I was making a point about how language is only infrequently modified deliberately, to be more structurally robust. It’s mostly aside to the topic here.

> 5. Finally a point that is tangentially related to Andrew’s note. Struc-
> turalism was fashionable in several parts of the liberal arts in the 1950’s
> to 1980’s, but went out of fashion, declared by many to be irrelevant.
> Here is what Peter Caws says (Structuralism, 2000, p.105):
> In fact the stress on “formal models” in this statement of
> Chomsky’s points up a general problem for structuralism.
> It is perfectly true that outside some domains of linguistics
> very little progress has been made in developing interesting
> or fruitful formalisms: as we shall see in the next chapter,
> L´vy-Strauss’s attempts, which count among the most am-
> e
> bitious, seem often at once simplistic and contrived. But
> even within linguistics the results have not been much hap-
> pier, and my own view is that the whole attempt to conduct
> the structuralist enterprise in terms of rigorous mathemati-
> cal models is a case of what I call “spurious formalism.” A
> nonspurious formalism has to meet two conditions: what it
> deals with must be precisely specifiable in formal language
> (in the ideal case, moreover one frequently encountered in
> the physical sciences, it will be quantifiable), and this specifi-
> cation must make possible formulations and operations that
> would not be possible in ordinary language. This last con-
> dition is hardly ever met in structuralist studies; the main
> points can nearly always be conveyed discursively, and the
> introduction of formulas and technical expressions is often
> 2
> merely ornamental and plays no real role in the argument.
> In relation to Andrew’s (2), mathematics and mathematical physics
> could in principle be written in natural language, just as they could
> be written in some first-order formal language. It’s not that it is
> impossible, just that it is impractical in the extreme. Caws’s point is
> that the opposite is true of most structuralist efforts in the arts and
> human sciences, that is, natural languages serve better than various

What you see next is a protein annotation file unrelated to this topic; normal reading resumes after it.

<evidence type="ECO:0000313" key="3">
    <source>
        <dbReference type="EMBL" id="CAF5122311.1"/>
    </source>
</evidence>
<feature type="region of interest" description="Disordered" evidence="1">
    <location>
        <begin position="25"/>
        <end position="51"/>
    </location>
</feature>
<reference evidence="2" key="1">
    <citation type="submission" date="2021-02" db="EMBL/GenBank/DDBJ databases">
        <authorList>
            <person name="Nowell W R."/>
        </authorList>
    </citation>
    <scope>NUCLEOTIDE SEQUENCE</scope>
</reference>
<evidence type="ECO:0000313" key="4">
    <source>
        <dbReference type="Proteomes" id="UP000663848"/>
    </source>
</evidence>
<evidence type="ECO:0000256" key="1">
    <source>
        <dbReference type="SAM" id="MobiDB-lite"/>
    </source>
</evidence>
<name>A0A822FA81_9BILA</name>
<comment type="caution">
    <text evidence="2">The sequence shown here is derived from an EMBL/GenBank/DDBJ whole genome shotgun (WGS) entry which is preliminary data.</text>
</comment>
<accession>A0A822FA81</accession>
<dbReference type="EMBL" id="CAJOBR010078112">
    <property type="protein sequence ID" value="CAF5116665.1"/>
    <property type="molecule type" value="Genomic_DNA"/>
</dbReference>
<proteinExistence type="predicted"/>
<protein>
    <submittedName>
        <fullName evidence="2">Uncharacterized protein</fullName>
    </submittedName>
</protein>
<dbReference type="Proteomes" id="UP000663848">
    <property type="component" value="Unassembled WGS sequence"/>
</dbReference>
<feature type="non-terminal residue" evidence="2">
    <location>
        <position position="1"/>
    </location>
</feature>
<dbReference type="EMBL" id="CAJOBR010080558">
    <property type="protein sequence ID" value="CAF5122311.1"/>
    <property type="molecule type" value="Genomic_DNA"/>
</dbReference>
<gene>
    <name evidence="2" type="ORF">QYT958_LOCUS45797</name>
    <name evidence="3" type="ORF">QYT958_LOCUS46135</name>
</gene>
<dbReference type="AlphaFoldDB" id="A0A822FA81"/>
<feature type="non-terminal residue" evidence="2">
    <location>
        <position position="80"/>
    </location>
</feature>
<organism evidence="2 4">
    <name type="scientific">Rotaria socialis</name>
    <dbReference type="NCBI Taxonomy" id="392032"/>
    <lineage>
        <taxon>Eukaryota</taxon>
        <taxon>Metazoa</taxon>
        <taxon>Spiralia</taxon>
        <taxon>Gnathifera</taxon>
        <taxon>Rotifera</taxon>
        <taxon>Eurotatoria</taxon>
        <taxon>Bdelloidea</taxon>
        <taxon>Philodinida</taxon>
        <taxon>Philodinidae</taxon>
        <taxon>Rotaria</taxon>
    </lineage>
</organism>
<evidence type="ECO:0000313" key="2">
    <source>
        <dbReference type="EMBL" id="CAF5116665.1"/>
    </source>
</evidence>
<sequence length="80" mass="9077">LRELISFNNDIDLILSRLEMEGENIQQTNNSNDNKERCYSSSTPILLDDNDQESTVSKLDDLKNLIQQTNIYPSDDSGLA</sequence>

> formalisms of a mathematical kind.

A Wonderful Idea: Metagrammatical Numbers

October 17, 2008

Apply Cantor’s diagonal argument to the list of describable numbers, and one arrives at a description of a number which is not describable.  A paradox? Not at all.  Merely proof that higher orders of description exist. That is, some numbers are metagrammatical.  They can be described and computed to arbitrary precision, but necessarily the description is meta to whatever grammar one begins with.  This is delightful!


Details:  We call a number describable if it can be described by a finite expression, with a specified alphabet and a specified grammar, which decides how to compute the number from the description if it is grammatical, and discards expressions which are not grammatical (i.e., we are using ”grammar” to mean both what is admissible as a description, and given an admissible description, what is the protocol to compute the number which is described).  For example, consider the set 


With this set we can describe every rational number, since we can write a rational number as an expression using just these 5 characters.  (If we are careful we can get rid of the parentheses). The grammar throws out nonsensical expressions like 1--/-, and computes the others. Allowing iterative operators (e.g., \Pi, \Sigma), quantifiers (\forall,~\exists), a countable number of variable (v_1,\ldots v_n,\ldots), et cetera, we get descriptions of algebraic numbers and a lot of common transcendental numbers. Still, even with a countable alphabet we can enumerate the number of finite strings of characters, so that the set of describable numbers is countable. This is not too surprising, but if you have never thought about it, it is worth pondering. This set of numbers is a field, for example, and not a trivial example either! Indeed (almost) all numbers that are useful at all are describable. Of course, picking one at random (with equal distribution) is impossible, so probabilists, among others, demand the existence of indescribable numbers.